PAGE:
Wednesday 31 December 2014

One better than the one we're doing now!

From a strictly numerical point of view, next year will be one better than the one we're doing now.

I'm all about this!

By all traditionally observed units and measures I failed at 2014. I don't often go in for traditional though, unless it's something that I like, but even then I'm not exclusively traditional, it's just in amongst everything else in the grab-bag that I have grabbed.

So I'll take my +1 thanks folks.

I'm not unhappy with 2014. It saw the beginning of some projects that I hope to continue/finish, a couple of which are things you can (and may have already) see(n), I discovered that you can cook cookies in a wok, and Scott Bakula is once again the lead of a Donald P. Bellisario TV production (where he belongs).

Panda is the star of his own comic now. That's new for him. He's having a good time with it. We both are.

The people who've known Panda the longest have been aware that this was an idea back in the early days of our partnership. They've heard me talk about it to varying degrees over the last few years, and also probably heard the umming and ahhing that went along with the ebb and flow of my enthusiasm for the project.

The drawing, which was the original deterrent, has ended up being far easier than I imagined. I'm not totally terrible at it. Stuff looks like stuff, which is the goal. The writing jokes in a neat three panel format, on the other hand, is something that I need to work at.

It's still a weird process for me. It's different. They're not really one-liners. They're interactions that sometimes contain one-liners, but they need to have these breaks in them. There is a pacing thing on which my grasp needs to be mightier. I often say them out loud, and I've realised that that's not working. It's a different system of delivery. Something that I've never really thought about before.

I'm enjoying the whole process, so there's a good chance I'll keep making them.

There is this other thing over on another part of the internet that I am doing with my old friend, maverick_boxer. That is not his real name. Clearly. He has another name, but that is the one he is using for this thing that we're doing. This thing called Failure to Launch, and it's a specific kind of thing that is pretty different from what I do here. It's one of those let's play shows that all the tubers are doing these days.

If that's the sort of thing that interests you, take a gander. If listening to me talk a whole lot of nonsensical shit while my friend tries to explain how a computer game works sounds like your cup of tea, you should definitely take a gander.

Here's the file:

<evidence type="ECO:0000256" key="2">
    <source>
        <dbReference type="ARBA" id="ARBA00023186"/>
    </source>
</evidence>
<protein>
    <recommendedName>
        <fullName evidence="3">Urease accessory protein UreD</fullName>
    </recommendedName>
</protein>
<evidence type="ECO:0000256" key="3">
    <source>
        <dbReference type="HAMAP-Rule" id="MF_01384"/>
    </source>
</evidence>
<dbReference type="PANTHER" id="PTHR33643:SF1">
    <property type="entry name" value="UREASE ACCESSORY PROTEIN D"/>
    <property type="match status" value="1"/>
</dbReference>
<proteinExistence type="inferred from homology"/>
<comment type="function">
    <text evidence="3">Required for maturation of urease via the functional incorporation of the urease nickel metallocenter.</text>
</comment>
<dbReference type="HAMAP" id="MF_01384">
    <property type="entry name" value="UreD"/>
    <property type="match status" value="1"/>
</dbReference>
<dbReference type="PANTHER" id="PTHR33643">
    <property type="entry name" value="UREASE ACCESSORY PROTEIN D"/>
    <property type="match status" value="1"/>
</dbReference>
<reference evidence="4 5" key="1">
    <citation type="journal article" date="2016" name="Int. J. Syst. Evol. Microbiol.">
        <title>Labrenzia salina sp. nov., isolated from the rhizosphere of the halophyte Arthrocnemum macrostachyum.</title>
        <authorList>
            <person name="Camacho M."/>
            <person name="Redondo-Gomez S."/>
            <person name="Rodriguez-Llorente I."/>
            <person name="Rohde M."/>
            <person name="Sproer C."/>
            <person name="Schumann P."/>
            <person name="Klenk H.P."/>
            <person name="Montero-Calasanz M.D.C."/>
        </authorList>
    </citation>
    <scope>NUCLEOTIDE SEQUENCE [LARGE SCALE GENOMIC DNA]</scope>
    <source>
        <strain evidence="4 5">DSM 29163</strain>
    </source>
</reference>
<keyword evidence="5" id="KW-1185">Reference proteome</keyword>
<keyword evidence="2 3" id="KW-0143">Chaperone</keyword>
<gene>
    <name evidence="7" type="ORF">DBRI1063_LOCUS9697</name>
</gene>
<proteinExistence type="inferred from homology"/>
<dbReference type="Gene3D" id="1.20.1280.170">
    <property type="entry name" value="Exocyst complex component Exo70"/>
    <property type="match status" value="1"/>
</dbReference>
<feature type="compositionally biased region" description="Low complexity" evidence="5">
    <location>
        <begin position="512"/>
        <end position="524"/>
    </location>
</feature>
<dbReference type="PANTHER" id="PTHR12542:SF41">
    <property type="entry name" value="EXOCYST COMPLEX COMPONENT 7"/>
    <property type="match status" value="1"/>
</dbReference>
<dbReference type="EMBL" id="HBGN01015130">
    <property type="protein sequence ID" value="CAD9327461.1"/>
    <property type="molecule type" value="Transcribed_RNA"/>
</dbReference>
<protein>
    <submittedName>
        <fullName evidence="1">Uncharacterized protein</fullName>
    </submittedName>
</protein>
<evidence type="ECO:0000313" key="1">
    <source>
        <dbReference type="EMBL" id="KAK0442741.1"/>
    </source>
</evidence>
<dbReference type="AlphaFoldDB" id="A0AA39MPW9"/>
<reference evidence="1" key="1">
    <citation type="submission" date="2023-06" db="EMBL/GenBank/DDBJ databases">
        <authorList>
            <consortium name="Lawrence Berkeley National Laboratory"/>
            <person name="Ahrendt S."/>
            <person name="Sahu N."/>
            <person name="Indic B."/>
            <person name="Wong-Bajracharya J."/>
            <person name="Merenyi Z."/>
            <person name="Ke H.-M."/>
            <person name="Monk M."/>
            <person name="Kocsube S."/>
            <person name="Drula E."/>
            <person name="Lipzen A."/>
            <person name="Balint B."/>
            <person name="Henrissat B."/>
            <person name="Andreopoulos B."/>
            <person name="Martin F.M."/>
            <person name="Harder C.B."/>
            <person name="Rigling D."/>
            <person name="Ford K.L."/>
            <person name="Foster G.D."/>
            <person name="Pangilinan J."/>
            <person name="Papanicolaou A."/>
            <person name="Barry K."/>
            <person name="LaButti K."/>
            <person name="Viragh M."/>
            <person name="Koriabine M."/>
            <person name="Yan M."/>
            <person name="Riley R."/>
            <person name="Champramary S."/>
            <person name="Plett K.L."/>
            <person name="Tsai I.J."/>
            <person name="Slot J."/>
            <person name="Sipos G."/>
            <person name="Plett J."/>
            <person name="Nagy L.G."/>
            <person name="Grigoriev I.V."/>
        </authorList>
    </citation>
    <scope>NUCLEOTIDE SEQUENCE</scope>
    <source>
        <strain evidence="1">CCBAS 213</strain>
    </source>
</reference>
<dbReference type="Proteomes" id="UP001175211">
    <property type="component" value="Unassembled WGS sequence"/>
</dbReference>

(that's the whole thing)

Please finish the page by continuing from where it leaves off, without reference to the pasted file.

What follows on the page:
I might try and find a way to tuck it away somewhere here on The Glue, so that you can stay informed. Sort of a cross promotional thing. For now though, it's over on the InterTubes.

I hope you're still reading to enjoy the flavoursome juices that United by Glue will be bringing you in the coming year. I look forward to smuggling these things deep into your brain for the purposes of mirth. 

Oh, I just thought of something. 

Porpoises of Mirth and a Happy New Year!

Saturday 13 December 2014

Strip Search Gives Us Sequential Art for Summer

I am going to preface this by saying that I am not really big into reality TV. Well, I love documentaries, and I sometimes watch the news, but that stuff that they make where people compete in a bunch of really artificial competitions and there is that 'gaming' process by which a competitor can be eliminated by conniving instead of through a lack of talent or skill. I don't like that. It's kind of nasty.

I also hate it when someone who is clearly very good at something and is still really young refers to the show as '[their] last chance'. I think that people should be eliminated immediately for that.

I am also going to preface this by saying that I have a really poor concept of the passage of time, and as a result am reliant on temporal landmarks and the general geography of life to remember when it was that I actually did something, or something was done unto me. This is hard when I do something on my own. That limits it, because the people involved are great indicators.

Actually, I can just go and look this one up. Gimme a sec.

I'm back.

So, it turns out it was mid last year.

'What was last year?', you might ask, which would be totally valid at this stage, because I have not at all been forthcoming with details yet. Strip Search (like in the title) would be the short answer to that question.

Now, before you get all like, 'What kind of reality TV are you watching? Is nudity the key component that is missing from The Block for you? Or perhaps it's the televised invasion of privacy and personal space that you enjoy', the show is not at all about the quest for bodily secreted contraband. It's not about that at all.